Reaching a Revolutionary Foodtech Milestone Omnimeat Luncheon –– Keeps Typical Health Concerns at Bay Omnimeat Strip –– Brings Innovation to Classic Dishes

OmniMeat was first launched in April 2018 and it overwhelmed the market with its unique blend of plant-based proteins and striking resemblance to traditional pork in both taste and appearance.

Within just two years, OmniMeat has become widely available to Hong Kong, Macau, Mainland China, Taiwan, Singapore, Thailand and Canada. It is expected to reach up to 20 regional markets and 40,000 points of sale by the end of this year, striving to become the world’s most popular plant-based ingredient.

As of today, two long-awaited, revolutionary products are debuting to excite everyone in Asia and around the world – OmniMeat Luncheon and OmniMeat Strip.

New Company Name: OmniFoods

In an effort to further support the company’s future branding and development strategies, Right Treat, the food research company of OmniMeat, officially announces its change of name to OmniFoods today.

“Changing our name from Right Treat to OmniFoods allows the company to align to its future branding and global development in a more prominent and consistent manner,” said OmniFoods founder, David Yeung.

“The Omni series is omni-purpose in application, especially targeting omnivores. In other words, people who follow either a plant-based or carnivorous diet are able to enjoy the revolutionary and innovative products in this series. The gradient color of the OmniFoods logo changes in hue from red to green, symbolizing that vegetarians and carnivores can peacefully coexist. It is possible for anyone to be a part of this plant-based movement and create a better future for the earth and for yourself.”

Canada is the research and development base for OmniFoods, whereas the group’s headquarters are in Hong Kong. The OmniFoods team acknowledges that pork has a wide range of applications and is an indispensable ingredient for Asians.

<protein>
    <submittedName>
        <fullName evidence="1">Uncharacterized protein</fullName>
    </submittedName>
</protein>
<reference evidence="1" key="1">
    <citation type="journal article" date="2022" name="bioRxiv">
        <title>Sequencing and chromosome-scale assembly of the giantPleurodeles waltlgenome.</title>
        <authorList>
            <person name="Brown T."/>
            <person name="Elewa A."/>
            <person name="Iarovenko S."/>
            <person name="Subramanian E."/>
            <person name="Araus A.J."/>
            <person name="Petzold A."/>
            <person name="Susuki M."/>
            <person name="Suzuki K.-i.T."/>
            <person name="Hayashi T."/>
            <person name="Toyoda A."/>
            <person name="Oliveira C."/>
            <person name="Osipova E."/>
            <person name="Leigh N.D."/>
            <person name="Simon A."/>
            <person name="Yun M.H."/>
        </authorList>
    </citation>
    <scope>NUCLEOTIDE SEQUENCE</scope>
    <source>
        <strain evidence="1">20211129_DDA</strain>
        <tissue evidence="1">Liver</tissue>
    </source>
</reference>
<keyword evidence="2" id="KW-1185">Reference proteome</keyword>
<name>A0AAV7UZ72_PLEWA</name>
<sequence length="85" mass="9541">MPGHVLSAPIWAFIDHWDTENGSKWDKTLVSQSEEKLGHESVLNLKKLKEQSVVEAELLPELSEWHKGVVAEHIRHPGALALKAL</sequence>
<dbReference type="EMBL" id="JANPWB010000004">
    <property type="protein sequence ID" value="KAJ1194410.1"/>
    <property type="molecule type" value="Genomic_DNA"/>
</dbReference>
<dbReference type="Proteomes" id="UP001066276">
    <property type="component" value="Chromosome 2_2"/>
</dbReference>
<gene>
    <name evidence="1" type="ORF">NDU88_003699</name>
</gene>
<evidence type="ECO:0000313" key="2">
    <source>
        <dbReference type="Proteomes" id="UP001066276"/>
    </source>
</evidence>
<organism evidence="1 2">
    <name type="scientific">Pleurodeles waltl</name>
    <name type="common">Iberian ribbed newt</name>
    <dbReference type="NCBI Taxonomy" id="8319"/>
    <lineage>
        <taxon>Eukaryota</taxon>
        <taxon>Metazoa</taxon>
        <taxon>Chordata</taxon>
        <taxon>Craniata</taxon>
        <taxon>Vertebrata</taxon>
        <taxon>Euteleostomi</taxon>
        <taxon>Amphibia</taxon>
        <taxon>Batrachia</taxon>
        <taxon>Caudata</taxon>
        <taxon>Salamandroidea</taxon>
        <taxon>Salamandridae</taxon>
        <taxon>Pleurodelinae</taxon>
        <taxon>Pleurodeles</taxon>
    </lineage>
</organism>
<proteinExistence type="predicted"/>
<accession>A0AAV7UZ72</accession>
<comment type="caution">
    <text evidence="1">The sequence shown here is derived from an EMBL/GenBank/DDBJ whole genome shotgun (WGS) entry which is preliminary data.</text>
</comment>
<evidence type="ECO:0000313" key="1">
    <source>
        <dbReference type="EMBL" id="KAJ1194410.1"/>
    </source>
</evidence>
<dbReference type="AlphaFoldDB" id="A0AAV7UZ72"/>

Under the scourge of African swine fever, global food security problems have started to derive and pork prices have risen exponentially. It has become increasingly apparent that the food supply chain dominated by animal protein is unsustainable. A growing population and outdated food systems have put immense burden on our planet – it is vital to improve the world’s eating habits.

As a champion for sustainability, OmniFoods will continue to develop more plant-based pork products to quicken the pace and broaden the transformation of the food systems. The goal is to provide more environmentally-friendly food choices, especially when climate change is aggravating.

Annual Luncheon Meat Sales in Asia-Pacific Exceeds 400 Million Cans

According to the “Global Luncheon Meat Market 2020 by Manufacturers, Regions, Type and Application, Forecast to 2025” report published by Global Info Research, the annual global sales of luncheon meat in 2019 reached USD 3.1 billion. Sales are expected to increase by 29% and reach USD 4 billion by 2025. Five out of eight of the regions with the highest luncheon meat sales last year are located in Asia-Pacific, namely China (USD 460 million), Southeast Asia (USD 220 million), Japan (USD 130 million), South Korea (USD 96 million) and India (USD 93 million).